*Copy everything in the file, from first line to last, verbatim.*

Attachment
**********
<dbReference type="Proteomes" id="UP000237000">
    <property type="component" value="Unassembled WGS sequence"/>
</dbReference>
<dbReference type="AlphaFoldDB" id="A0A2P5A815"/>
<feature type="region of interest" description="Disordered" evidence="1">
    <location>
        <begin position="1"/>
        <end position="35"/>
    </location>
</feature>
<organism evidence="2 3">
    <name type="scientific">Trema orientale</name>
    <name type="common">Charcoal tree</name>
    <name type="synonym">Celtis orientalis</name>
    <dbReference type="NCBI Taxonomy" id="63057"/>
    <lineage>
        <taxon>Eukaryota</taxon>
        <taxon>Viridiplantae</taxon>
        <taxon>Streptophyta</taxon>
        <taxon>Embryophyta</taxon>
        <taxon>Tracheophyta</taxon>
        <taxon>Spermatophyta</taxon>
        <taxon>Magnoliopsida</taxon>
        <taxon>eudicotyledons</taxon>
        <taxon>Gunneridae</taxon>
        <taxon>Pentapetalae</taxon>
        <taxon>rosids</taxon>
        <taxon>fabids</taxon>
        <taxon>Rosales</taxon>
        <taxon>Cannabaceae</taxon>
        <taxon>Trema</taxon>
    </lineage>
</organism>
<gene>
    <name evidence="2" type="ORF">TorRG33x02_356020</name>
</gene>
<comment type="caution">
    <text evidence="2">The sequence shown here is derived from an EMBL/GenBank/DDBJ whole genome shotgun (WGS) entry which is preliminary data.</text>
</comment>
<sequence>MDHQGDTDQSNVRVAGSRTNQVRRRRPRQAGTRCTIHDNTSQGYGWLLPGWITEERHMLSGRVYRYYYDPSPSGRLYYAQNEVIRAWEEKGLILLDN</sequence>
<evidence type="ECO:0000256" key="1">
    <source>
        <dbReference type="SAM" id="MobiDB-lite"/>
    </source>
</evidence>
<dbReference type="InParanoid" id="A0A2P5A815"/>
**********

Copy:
<dbReference type="Proteomes" id="UP000237000">
    <property type="component" value="Unassembled WGS sequence"/>
</dbReference>
<dbReference type="AlphaFoldDB" id="A0A2P5A815"/>
<feature type="region of interest" description="Disordered" evidence="1">
    <location>
        <begin position="1"/>
        <end position="35"/>
    </location>
</feature>
<organism evidence="2 3">
    <name type="scientific">Trema orientale</name>
    <name type="common">Charcoal tree</name>
    <name type="synonym">Celtis orientalis</name>
    <dbReference type="NCBI Taxonomy" id="63057"/>
    <lineage>
        <taxon>Eukaryota</taxon>
        <taxon>Viridiplantae</taxon>
        <taxon>Streptophyta</taxon>
        <taxon>Embryophyta</taxon>
        <taxon>Tracheophyta</taxon>
        <taxon>Spermatophyta</taxon>
        <taxon>Magnoliopsida</taxon>
        <taxon>eudicotyledons</taxon>
        <taxon>Gunneridae</taxon>
        <taxon>Pentapetalae</taxon>
        <taxon>rosids</taxon>
        <taxon>fabids</taxon>
        <taxon>Rosales</taxon>
        <taxon>Cannabaceae</taxon>
        <taxon>Trema</taxon>
    </lineage>
</organism>
<gene>
    <name evidence="2" type="ORF">TorRG33x02_356020</name>
</gene>
<comment type="caution">
    <text evidence="2">The sequence shown here is derived from an EMBL/GenBank/DDBJ whole genome shotgun (WGS) entry which is preliminary data.</text>
</comment>
<sequence>MDHQGDTDQSNVRVAGSRTNQVRRRRPRQAGTRCTIHDNTSQGYGWLLPGWITEERHMLSGRVYRYYYDPSPSGRLYYAQNEVIRAWEEKGLILLDN</sequence>
<evidence type="ECO:0000256" key="1">
    <source>
        <dbReference type="SAM" id="MobiDB-lite"/>
    </source>
</evidence>
<dbReference type="InParanoid" id="A0A2P5A815"/>